The worry for this (or any alternative) government is that while borrowing levels in the OBR’s forecast spreadsheet for the next five years appear manageable and are (just) within the current fiscal rules, the numbers assume that we don’t enter another recession or other economic crisis in that time. Otherwise, we could see debt exploding again.

This chart was originally published by ICAEW.

ICAEW chart of the week: Spending Round 2019: an ‘end to austerity’?

Spending Round 2019 £330.8bn + inflation £6.1bn + reclass £1.6bn + increases £13.8bn = £352.3bn

On 4 September 2019, the Chancellor of the Exchequer announced the UK Government’s plans for departmental spending for the next financial year, 2020-21; as illustrated by the #ICAEWchartoftheweek. 

This was unusual, as the announcement was not accompanied by a Budget setting out how those plans would be funded, nor by updated economic forecasts to indicate the expected effect on the overall public finances. This is also the second year running that the three-year Spending Review has been delayed and replaced by a one-year plan.

The primary announcement was for an increase of £13.8bn in departmental current spending in the next financial year (2020-21), a 4.1% real-terms increase over the current financial year. This was £11.7bn more than had been previously included in public finance forecasts and increases ‘Resource DEL excluding depreciation’ to £352.3bn.

There is an extra £4.1bn for health, £1.0bn for social care, £2.2bn for education, £1.3bn for law & order, £0.7bn for defence and security, £0.6bn for devolved administrations, and £1.3bn in other increases. The latter includes £0.4bn for transport, £0.2bn for the Nuclear Decommissioning Authority, £0.1bn for international development, £0.1bn for the next census, £0.1bn for the Department for Work & Pensions, £68m for air quality, biodiversity and animal health, £54m to tackle homelessness, and £46bn for the Birmingham Commonwealth Games.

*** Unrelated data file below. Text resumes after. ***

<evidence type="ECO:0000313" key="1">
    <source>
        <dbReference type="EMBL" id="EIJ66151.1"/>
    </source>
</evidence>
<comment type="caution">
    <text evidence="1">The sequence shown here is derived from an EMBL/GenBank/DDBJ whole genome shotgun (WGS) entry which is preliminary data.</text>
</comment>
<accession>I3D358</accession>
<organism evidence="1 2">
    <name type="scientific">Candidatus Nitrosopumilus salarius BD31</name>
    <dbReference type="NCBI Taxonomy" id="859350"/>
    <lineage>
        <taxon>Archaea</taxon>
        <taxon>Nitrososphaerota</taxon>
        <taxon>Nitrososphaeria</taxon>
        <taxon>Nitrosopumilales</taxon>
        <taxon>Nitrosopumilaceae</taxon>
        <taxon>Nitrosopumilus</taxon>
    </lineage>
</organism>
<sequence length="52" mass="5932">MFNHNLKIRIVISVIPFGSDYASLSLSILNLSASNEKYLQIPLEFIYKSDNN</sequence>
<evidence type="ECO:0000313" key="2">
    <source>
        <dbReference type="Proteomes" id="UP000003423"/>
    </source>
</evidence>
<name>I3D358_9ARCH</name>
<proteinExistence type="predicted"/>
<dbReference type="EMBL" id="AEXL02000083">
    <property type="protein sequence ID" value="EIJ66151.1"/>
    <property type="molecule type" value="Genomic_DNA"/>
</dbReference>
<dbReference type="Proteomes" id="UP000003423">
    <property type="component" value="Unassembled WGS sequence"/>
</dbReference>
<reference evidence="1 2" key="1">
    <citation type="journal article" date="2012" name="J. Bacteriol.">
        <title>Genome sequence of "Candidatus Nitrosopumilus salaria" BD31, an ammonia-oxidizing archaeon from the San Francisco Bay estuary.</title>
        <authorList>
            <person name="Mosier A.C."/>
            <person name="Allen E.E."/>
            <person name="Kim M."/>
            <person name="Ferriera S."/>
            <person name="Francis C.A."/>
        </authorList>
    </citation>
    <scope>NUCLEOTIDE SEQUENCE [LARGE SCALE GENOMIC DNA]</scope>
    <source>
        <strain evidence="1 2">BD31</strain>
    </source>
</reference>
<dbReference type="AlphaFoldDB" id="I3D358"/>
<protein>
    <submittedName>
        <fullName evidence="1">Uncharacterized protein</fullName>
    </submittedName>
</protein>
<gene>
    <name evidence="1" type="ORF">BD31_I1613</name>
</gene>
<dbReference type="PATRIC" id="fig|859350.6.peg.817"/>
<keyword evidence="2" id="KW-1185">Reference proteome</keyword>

The Chancellor also announced that departmental capital spending would increase by £3.9bn or 5.0% in real terms. This is £1.7bn more than had previously been announced and increases ‘Capital DEL’ to £81.9bn. There is £2.2bn for transport infrastructure (including HS2, other rail projects and road building), £1.9bn in additional international development investment, £0.5bn for the defence equipment programme, and £0.5bn for Scotland, Wales and Northern Ireland, partially offset by £1.2bn in lower reserves and other changes.

Although department current spending is expected to rise by 4.1%, and capital spending by 5.0%, the overall increase in total managed expenditure in 2020-21 is a 2.4% rise to £865.2bn, with annually managed expenditure (‘AME’) relatively flat in real-terms. With the cost of pensions rising ahead of inflation, this implies further cuts in the welfare budget, and so this may not be the full ‘end to austerity’ claimed by the Chancellor.

The uncertain economic outlook also causes concern. A recession, whether or not induced by Brexit, could have adverse consequences for the public finances, raising the worrying prospect of a return to austerity in the three-year Spending Review now scheduled for next year.